Mentions: To determine the effects of calreticulin deficiency on ER function, we isolated mouse embryonic fibroblasts from crt−/− and wild-type embryos. These cell lines were designated K41 for wild-type mouse embryonic fibroblasts and K42 for calreticulin-deficient mouse embryonic fibroblasts. Some of the calreticulin-deficient cells (K42) were also transfected with a calreticulin expression vector and were designated K42CRT. As expected, Western blot analysis revealed that the K41 and K42CRT cells contained immunoreactive calreticulin (Fig. 1 A, lanes 1 and 3), whereas the K42 crt−/− cells did not (Fig. 1 A, lane 2). The morphological appearance of the wild-type (K41) and calreticulin-deficient (K42) cells was indistinguishable and typical of fibroblasts (Fig. 1 B). The cell lines all attached firmly to plastic, and we detected no differences in the kinetics of their long-term (14 d) growth (unpublished data). Fig. 1 C shows that K41 and K42CRT cells both expressed calreticulin and that the protein was localized to an ER-like network. As expected, there was no expression of calreticulin in K42 cells. Morphologically, at a light microscope level the ER appeared intact in all cell lines as judged by staining with antibodies against protein disulfide isomerase (PDI) and Grp94 (Fig. 1 C). We observed typical nuclear morphology in all of the cell lines and the actin cytoskeleton visualized by labeling with fluorescent phalloidin also appeared normal (unpublished data).


Functional specialization of calreticulin domains.

Nakamura K, Zuppini A, Arnaudeau S, Lynch J, Ahsan I, Krause R, Papp S, De Smedt H, Parys JB, Muller-Esterl W, Lew DP, Krause KH, Demaurex N, Opas M, Michalak M - J. Cell Biol. (2001)

Calreticulin-deficient mouse embryonic fibroblasts. (A) Western blot analysis of calreticulin in mouse embryonic fibroblasts. Wild-type (K41) and calreticulin-deficient (K42) cells were lysed, and proteins were separated by SDS-PAGE, transferred to nitrocellulose membrane, and probed with anticalreticulin antibodies. Lane 1, wild-type K41 mouse embryonic fibroblasts; lane 2, calreticulin-deficient (crt−/−) K42 mouse embryonic fibroblasts; lane 3, calreticulin-deficient fibroblasts transfected with expression vector containing cDNA encoding calreticulin (K42CRT). (B) Phase–contrast analysis of K41 and K42 cells. (C) Immunostaining of K41, K42, and K42CRT cells with anti-CRT, anti-Grp94, and anti-PDI antibodies.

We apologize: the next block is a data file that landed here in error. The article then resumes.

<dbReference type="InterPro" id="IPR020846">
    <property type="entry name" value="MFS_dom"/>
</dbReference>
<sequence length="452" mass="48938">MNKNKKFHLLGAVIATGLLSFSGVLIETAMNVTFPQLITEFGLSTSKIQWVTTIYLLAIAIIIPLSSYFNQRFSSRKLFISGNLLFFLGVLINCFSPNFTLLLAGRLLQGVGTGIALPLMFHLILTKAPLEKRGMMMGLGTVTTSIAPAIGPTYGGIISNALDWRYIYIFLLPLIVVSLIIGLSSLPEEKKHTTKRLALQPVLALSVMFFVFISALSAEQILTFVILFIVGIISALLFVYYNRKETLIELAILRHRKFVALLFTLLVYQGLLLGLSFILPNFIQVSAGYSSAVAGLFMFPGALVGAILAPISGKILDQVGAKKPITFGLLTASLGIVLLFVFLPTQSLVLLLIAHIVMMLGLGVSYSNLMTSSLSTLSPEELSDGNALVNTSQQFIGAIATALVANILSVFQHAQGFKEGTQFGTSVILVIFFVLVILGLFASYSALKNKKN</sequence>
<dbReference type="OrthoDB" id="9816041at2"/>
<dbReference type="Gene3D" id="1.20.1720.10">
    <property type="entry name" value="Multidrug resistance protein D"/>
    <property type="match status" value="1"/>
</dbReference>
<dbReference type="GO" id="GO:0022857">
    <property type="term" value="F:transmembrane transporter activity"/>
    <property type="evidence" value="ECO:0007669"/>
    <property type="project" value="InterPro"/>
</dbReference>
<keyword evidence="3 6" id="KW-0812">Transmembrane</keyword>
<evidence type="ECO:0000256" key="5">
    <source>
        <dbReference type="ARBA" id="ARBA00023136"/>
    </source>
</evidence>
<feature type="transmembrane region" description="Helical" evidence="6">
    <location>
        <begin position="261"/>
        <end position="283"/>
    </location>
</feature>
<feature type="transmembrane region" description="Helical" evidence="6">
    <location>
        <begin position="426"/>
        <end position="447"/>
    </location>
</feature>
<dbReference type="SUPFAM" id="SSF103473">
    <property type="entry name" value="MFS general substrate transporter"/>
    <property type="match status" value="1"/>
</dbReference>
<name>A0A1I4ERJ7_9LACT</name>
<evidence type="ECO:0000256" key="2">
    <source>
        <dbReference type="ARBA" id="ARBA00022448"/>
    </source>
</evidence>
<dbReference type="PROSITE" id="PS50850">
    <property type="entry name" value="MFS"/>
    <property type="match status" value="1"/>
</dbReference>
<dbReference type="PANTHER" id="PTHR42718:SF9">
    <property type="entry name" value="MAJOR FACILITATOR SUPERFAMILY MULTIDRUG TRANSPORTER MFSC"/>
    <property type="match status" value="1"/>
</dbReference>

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Related In: Results  -  Collection

Show All Figures
getmorefigures.php?uid=PMC2196195&req=5

fig1: Calreticulin-deficient mouse embryonic fibroblasts. (A) Western blot analysis of calreticulin in mouse embryonic fibroblasts. Wild-type (K41) and calreticulin-deficient (K42) cells were lysed, and proteins were separated by SDS-PAGE, transferred to nitrocellulose membrane, and probed with anticalreticulin antibodies. Lane 1, wild-type K41 mouse embryonic fibroblasts; lane 2, calreticulin-deficient (crt−/−) K42 mouse embryonic fibroblasts; lane 3, calreticulin-deficient fibroblasts transfected with expression vector containing cDNA encoding calreticulin (K42CRT). (B) Phase–contrast analysis of K41 and K42 cells. (C) Immunostaining of K41, K42, and K42CRT cells with anti-CRT, anti-Grp94, and anti-PDI antibodies.